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9 Musicians Who Play a Role in This Year’s Oscars

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Many musicians appear in Martin Scorsese’s grand “Killers of the Flower Moon,” including Jason Isbell, Pete Yorn, Charlie Musselwhite and Jack White. The country singer Sturgill Simpson — who channels Waylon Jennings on this standout from his 2014 album “Metamodern Sounds in Country Music” — also steals a few scenes as a bootlegger named Henry Grammer.

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Another notable movie snubbed this year was Wes Anderson’s dizzyingly meta “Asteroid City,” for which the Pulp frontman Jarvis Cocker wrote this haunting, country-influenced ballad that plays over the closing credits. However, this track makes it onto the playlist on a technicality: Anderson’s delightful 39-minute Roald Dahl adaptation “The Wonderful Story of Henry Sugar” is nominated for best live-action short film, and Cocker makes a brief cameo as a concierge.

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One nominee in the animated short category features two very familiar names: “War Is Over! Inspired by the Music of John & Yoko,” an 11-minute film with a pacifist message. (It was directed by the Pixar alum Dave Mullins and executive produced by Sean Ono Lennon.) It’s not exactly the appropriate season for the Christmas classic mentioned in the short’s title, so here’s a more perennial tune.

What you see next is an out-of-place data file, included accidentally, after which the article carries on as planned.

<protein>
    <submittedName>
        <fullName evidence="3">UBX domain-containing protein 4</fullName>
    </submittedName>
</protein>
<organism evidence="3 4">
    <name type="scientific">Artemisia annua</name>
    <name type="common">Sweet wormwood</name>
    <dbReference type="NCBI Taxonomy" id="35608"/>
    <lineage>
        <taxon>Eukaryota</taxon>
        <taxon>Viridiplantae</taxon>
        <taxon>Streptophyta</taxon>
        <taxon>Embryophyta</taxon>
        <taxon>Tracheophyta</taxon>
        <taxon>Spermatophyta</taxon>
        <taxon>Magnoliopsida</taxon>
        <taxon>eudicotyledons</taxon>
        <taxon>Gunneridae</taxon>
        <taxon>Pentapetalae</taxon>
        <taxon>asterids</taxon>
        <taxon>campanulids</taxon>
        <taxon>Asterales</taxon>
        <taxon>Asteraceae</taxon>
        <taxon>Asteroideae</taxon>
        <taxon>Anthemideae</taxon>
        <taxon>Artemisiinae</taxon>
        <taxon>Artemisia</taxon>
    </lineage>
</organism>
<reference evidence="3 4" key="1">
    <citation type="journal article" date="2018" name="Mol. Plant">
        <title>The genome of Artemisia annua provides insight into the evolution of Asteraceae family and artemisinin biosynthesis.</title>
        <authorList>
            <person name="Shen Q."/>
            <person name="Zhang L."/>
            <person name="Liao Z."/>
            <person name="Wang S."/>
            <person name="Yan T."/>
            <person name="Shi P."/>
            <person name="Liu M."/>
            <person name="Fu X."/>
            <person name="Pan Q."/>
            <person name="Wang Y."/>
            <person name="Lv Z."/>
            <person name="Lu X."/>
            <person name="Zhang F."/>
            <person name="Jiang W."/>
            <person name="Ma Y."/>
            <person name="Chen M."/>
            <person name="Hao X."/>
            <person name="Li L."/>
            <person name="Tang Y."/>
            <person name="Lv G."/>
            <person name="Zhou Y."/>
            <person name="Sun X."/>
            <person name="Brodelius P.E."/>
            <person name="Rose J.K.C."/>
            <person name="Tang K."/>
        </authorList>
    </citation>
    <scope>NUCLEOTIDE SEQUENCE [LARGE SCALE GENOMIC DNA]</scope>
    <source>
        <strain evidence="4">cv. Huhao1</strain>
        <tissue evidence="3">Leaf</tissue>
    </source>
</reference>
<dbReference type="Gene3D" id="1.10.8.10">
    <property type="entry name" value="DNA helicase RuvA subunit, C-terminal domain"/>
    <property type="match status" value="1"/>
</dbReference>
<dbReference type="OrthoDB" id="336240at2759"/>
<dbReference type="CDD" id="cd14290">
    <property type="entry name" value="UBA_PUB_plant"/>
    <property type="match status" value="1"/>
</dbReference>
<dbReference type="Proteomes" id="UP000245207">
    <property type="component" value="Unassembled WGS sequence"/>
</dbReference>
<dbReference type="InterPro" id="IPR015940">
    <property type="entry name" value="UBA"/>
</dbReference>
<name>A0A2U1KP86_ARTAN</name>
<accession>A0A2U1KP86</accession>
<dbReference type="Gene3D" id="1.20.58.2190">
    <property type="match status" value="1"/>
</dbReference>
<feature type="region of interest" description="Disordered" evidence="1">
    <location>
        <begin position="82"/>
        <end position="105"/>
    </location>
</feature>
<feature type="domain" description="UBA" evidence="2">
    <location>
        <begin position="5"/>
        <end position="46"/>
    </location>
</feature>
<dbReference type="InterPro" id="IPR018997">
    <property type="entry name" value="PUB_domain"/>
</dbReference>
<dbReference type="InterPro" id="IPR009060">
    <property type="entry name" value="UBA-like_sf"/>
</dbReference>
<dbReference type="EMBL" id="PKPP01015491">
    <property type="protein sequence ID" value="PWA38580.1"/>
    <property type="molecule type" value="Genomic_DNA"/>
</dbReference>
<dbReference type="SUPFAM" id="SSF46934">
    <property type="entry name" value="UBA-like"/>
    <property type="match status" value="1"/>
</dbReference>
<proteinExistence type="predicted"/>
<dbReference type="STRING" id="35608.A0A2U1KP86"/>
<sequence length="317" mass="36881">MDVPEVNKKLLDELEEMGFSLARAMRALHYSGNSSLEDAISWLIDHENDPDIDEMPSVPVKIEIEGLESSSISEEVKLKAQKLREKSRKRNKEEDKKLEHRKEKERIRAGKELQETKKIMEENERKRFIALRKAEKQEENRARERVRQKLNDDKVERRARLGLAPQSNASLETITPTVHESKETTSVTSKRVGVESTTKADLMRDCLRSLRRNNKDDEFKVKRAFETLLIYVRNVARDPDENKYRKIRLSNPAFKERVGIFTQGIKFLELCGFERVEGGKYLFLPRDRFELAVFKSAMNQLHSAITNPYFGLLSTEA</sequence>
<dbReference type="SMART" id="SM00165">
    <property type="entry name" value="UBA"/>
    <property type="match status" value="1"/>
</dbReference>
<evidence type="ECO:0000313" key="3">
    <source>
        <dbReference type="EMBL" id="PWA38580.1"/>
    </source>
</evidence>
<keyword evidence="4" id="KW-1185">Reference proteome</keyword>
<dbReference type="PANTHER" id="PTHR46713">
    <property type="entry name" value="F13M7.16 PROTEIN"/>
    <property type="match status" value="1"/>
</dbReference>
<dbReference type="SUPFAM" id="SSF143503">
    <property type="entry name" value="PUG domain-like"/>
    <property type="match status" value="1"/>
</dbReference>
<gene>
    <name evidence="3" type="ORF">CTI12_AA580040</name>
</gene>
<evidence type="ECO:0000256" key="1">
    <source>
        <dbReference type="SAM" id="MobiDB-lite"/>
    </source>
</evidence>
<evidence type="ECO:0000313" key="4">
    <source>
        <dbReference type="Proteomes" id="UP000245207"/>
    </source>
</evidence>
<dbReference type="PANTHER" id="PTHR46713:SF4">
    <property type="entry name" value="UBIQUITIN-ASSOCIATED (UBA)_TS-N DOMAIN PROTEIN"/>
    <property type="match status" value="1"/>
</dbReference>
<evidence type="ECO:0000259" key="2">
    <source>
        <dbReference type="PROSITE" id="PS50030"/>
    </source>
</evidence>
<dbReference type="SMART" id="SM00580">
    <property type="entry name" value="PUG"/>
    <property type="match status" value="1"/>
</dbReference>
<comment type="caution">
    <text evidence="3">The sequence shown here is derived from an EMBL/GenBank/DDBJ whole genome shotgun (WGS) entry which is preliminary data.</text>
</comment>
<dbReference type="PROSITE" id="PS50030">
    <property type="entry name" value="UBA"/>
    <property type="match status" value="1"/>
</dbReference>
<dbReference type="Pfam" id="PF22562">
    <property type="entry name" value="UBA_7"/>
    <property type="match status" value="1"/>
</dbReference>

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The “Stranger Things” actress Maya Hawke appeared in several films last year, including “Asteroid City” and the Oscar-nominated “Maestro,” in which she plays Leonard Bernstein’s daughter Jamie. She also found the time to record “Chaos Angel,” her forthcoming third album as a folksy singer-songwriter; this recently released lead single is catchy and wryly conversational.

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The bandleader and musician Jon Batiste’s busy professional life and relationship with his wife, Suleika Jaouad, are chronicled in the Netflix documentary “American Symphony,” for which he wrote this sparse, plaintive piano ballad, nominated this year for best original song.

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Here’s a two-for-the-price-of-one closer: a 2018 “A Star Is Born” ballad performed by the “Maestro” filmmaker and star Bradley Cooper, and written by Isbell. Maybe it’s time to let the old ways die … and finally give Cooper an Oscar? Oscar prognosticators don’t think it’s going to happen this year, but as a superfan of his “Star” remake and its soundtrack, I certainly hope it does someday.

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